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October 14, 2011

Observances

McCoy guest speaker talks about history of Hispanics in America

By Geneve N. Mankel, Public Affairs Staff

Mexican, Puerto Rican and Cuban Americans comprise the greatest number of Hispanics in the U.S., said Jesús E. Jambrina during Fort McCoy’s National Hispanic Heritage Month observance Sept. 29.
PHOTO: Jesús E. Jambrina speaks to the audience at the Fort McCoy Hispanic Heritage Month observance. Photo by Allan Harding
Jesús E. Jambrina speaks to the audience at the Fort McCoy Hispanic Heritage Month observance. Jambrina is an associate professor of Spanish and History and coordinator of the Latin American Studies program at Viterbo University in La Crosse, Wis. (Photo by Allan Harding)

Jambrina, the guest speaker, is an associate professor of Spanish and History and coordinator of the Latin American Studies program at Viterbo University.

Originally from Cuba, Jambrina came to the U.S in 2000 and obtained a master’s degree and doctorate degree from the University of Iowa.

Jambrina discussed the history of Hispanic culture in the U.S. and fielded questions from the audience during the observance.

National Hispanic Heritage Month is observed from Sept. 15-Oct. 15 because Sept. 15 marks the independence of five Latin American countries, said Master Sgt. Claudia Simpson Fort McCoy Equal Opportunity Advisor.

“The overall goal of this month is to increase awareness and knowledge of the many Hispanic cultures,” Simpson said. “The estimated Hispanic population in the U.S. is 50.5 million, making people of Hispanic origin the nation’s largest ethnic, or race, minority.”

Of the Hispanics in the U.S. who are of Mexican, Puerto Rican or Cuban descent, about 70 percent are Mexican American, Jambrina said. Currently, most Mexican Americans are U.S. citizens by birth.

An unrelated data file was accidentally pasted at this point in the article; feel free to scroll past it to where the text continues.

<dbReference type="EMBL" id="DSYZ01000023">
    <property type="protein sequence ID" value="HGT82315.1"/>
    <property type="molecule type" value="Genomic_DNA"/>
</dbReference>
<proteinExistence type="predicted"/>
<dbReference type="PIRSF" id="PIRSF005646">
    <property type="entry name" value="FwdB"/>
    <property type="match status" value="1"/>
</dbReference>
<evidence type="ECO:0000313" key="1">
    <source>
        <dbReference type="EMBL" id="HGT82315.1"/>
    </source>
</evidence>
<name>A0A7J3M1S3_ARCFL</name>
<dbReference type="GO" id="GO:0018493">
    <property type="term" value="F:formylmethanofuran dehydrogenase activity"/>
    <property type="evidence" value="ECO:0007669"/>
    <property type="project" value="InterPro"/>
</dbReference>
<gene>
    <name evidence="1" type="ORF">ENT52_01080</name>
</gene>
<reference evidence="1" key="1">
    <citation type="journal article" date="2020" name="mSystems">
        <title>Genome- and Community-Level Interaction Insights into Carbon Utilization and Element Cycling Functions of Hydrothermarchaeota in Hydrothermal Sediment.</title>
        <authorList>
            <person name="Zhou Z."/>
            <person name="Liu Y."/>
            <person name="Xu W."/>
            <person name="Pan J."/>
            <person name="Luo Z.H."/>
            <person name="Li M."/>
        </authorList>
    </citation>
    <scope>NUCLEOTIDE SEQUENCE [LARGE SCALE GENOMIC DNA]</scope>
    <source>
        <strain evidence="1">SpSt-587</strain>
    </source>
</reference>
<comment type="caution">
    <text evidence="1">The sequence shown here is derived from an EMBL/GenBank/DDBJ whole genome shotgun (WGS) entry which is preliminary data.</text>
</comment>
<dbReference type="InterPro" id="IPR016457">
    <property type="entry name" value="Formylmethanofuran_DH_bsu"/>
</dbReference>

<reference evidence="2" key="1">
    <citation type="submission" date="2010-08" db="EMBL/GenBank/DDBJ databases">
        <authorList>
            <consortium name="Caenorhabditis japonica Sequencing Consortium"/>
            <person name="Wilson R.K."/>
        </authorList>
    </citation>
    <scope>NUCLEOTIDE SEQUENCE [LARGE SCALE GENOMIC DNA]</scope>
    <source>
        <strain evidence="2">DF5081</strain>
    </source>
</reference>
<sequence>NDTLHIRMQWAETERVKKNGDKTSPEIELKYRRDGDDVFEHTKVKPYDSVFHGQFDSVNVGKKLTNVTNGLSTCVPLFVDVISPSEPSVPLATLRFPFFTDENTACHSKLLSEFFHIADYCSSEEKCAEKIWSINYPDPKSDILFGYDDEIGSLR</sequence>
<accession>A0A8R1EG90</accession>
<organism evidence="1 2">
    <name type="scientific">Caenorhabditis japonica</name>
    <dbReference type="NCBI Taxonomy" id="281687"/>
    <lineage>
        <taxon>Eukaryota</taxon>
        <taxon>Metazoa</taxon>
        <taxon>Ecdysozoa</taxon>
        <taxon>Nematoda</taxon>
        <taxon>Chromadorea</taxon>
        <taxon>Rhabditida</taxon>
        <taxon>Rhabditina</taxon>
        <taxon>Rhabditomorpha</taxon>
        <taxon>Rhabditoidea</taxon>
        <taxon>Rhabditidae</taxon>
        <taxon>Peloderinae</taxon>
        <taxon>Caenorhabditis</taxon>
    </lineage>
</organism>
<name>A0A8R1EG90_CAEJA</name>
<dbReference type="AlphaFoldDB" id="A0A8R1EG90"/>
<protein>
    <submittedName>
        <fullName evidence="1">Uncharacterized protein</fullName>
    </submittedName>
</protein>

Most Puerto Rican Americans also are U.S. citizens by birth, Jambrina said. There are as many Puerto Ricans living in the U.S. as there are living in Puerto Rico.

Other groups that make up the Hispanic landscape in the U.S. come from Central American countries like El Salvador, Honduras and Guatemala, and from South American countries, like Columbia, Argentina and Brazil, although there are fewer Hispanics from South America.

Many citizens from these countries came to the U.S. as political refugees in the 1970s to escape dictatorships, Jambrina said.

“The history of the Latinos in the United States is very long, starting in 1492 when Christopher Columbus arrived in the Americas. At the time, Spain colonized most of the Western hemisphere,” Jambrina said.

In the early 1800s Mexico fought for and gained its independence from Spain. At this time, half of what is the U.S. today was part of Mexico, Jambrina said. However, Mexico lost 30 percent of its land to the U.S. after the Mexican American War. Six million Mexicans residing in those lands automatically became American citizens.

Puerto Ricans also automatically became U.S. citizens in 1898 after the Spanish-American War. The other Hispanic group that came en masse to the U.S. was Cubans. Starting in 1959 many left Cuba and took exile in Miami, New York and New Jersey because of political and economical reasons, Jambrina said.

“These events created the base for cultural heritage and background of Hispanics in the U.S.,” Jambrina said.

“Hispanics in the U.S. today have a very strong connection with their countries of origin because many still have family who reside there, so the ties are very strong,” Jambrina said.

The next Fort McCoy ethnic observance is Native American Heritage Month, which is observed during November. For more information about ethnic observances in the Fort McCoy community, call 608-388-3246.

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